Yes, and prior to the late 1800's, scientists of the day had already discovered all the basic elements of flight, and determined that mechanical, heavier-than-air flight was a physical impossibility. And continued research found a way.... But, as the original video states, we've already discovered the basic elements: we're not finding any hidden new elements/chemicals that are lighter or more efficient unless we totally misunderstand how the universe works.
We can devise alternative ways of extracting energy from materials, but will that really be a battery?
Only reason I bring up battery as a semantic point is the video from the OP makes it's assumptions basically on that premise.Yes, and prior to the late 1800's, scientists of the day had already discovered all the basic elements of flight, and determined that mechanical, heavier-than-air flight was a physical impossibility. And continued research found a way.
Some of the big pushes in physics today are in the way the "configuration" of materials can radically alter their physical properties. "Metamaterials", as only one example, can have physical properties vastly different than their component materials. There's no reason some similar discovery can't be found for energy storage. The field is extremely young.
"Will the energy storage device be a battery" is entirely a matter of sematics, and how you define the word. And really, does it matter? As prospective pilots of an a hypothetical electric airplane, are we really caring about the nature of the energy storage device? All we care about is that it stores enough energy for the airplane to perform its design mission, at a low enough weight to allow that mission to be possible. Limiting the boundaries of "what's possible" to "chemical batteries" is foolish, IMHO. A thousand years from now, anything we have today will seem as primitive as the technology of the year 1017 AD seems to us today. More so, since technology advances so much faster as it feeds on itself, allowing further and further reach. To claim we have such perfect current-day understanding of physics and engineering as to never permit significant advancement is high hubris, IMHO.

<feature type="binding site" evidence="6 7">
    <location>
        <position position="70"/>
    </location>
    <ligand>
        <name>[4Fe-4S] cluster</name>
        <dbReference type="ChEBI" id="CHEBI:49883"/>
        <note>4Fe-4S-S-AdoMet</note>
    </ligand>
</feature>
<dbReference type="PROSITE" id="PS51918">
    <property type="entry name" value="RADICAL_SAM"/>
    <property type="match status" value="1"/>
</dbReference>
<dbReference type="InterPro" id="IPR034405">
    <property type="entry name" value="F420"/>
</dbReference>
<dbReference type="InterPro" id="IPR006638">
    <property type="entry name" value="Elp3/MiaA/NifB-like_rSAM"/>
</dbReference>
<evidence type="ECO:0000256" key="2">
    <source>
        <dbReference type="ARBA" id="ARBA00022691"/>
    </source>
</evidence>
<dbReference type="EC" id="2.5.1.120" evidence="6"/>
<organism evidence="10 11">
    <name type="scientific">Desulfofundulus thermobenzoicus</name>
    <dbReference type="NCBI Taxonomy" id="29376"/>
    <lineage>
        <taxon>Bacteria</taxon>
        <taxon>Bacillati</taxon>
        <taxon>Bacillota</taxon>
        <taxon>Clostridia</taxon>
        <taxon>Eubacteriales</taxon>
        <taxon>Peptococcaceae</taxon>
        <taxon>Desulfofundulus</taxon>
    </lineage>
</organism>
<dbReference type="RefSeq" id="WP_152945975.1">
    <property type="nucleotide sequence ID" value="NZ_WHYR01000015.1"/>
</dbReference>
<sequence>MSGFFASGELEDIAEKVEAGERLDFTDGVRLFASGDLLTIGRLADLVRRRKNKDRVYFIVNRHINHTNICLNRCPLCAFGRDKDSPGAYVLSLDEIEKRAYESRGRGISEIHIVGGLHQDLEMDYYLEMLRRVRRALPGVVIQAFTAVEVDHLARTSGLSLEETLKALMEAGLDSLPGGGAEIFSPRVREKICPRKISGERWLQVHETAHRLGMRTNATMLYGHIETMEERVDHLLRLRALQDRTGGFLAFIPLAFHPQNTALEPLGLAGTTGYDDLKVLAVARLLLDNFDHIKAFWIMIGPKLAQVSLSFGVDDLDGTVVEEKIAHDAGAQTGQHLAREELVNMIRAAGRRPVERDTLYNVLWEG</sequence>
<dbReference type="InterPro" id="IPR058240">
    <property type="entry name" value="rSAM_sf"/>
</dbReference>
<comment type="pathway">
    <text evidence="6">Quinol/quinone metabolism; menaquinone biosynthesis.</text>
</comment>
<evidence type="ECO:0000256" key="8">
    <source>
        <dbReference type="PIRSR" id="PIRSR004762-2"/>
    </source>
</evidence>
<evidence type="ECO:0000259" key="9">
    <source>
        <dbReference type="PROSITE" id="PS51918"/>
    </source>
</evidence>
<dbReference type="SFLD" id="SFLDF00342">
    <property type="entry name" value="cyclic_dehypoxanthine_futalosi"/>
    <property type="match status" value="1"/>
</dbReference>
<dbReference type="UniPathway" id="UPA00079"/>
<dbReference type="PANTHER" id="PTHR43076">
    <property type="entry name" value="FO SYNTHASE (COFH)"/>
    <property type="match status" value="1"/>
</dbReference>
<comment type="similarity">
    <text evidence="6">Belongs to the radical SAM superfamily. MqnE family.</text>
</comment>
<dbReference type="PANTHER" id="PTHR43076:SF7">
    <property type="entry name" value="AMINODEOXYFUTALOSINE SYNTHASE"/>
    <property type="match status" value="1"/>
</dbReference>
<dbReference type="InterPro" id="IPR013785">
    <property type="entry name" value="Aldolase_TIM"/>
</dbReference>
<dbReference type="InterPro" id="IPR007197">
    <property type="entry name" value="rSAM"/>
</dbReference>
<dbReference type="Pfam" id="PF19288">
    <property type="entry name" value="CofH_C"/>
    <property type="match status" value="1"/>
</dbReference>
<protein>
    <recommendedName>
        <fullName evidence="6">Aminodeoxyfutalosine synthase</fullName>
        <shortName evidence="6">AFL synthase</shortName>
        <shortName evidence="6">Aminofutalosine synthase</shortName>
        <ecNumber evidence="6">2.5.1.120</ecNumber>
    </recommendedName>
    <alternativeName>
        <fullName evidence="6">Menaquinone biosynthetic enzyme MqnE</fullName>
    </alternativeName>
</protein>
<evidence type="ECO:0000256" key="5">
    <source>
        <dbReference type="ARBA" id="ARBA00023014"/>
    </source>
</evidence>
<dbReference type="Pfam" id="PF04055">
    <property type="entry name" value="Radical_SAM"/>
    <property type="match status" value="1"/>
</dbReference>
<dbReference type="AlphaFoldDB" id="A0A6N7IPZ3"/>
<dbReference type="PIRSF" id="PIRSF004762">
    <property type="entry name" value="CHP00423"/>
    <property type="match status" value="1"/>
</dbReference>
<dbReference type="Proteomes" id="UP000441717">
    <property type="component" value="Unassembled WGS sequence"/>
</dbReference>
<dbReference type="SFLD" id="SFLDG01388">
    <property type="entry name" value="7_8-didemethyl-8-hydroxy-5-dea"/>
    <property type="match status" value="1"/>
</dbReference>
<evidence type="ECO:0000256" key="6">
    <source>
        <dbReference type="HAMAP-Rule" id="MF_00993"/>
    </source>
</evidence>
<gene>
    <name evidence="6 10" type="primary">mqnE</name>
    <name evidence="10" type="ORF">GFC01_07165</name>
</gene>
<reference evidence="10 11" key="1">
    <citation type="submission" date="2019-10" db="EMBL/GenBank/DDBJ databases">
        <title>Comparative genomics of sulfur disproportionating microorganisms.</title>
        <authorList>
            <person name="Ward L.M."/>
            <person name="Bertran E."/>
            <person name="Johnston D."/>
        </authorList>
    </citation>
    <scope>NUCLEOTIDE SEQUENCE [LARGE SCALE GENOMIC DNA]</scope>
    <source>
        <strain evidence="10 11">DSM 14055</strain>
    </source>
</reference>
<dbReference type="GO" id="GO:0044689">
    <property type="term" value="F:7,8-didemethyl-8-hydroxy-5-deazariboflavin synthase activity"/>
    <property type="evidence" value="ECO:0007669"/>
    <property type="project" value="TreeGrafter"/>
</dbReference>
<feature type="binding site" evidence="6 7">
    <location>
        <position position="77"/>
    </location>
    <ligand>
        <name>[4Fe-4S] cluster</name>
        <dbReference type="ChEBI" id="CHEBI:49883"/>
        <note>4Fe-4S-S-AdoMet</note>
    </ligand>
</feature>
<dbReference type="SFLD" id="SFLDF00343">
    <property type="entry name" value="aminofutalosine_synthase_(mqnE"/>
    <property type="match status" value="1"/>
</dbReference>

Someday, very likely in my own lifetime at the rate we're going, there will be an energy-storage device that will allow a practical "cruising" airplane. Will that storage device be a battery? Will it be a "supercapcitor"? Will it be something else as-yet unnamed?
I honestly don't know, and I honestly couldn't care less.
Steam has its advantages, as it can unleash absolutely massive energy for short periods without overheating the drive components, like 3 pounds of steam contains enough energy for a Dodge Viper to do a quarter mile drag.Electric to Steam? Simple hot water heater element.....Now there is a storage device, also as is used up one is not carrying the water around. Light weight composite tank, diamond orifices and valves, and at least 150 year old technology. No guts no glory.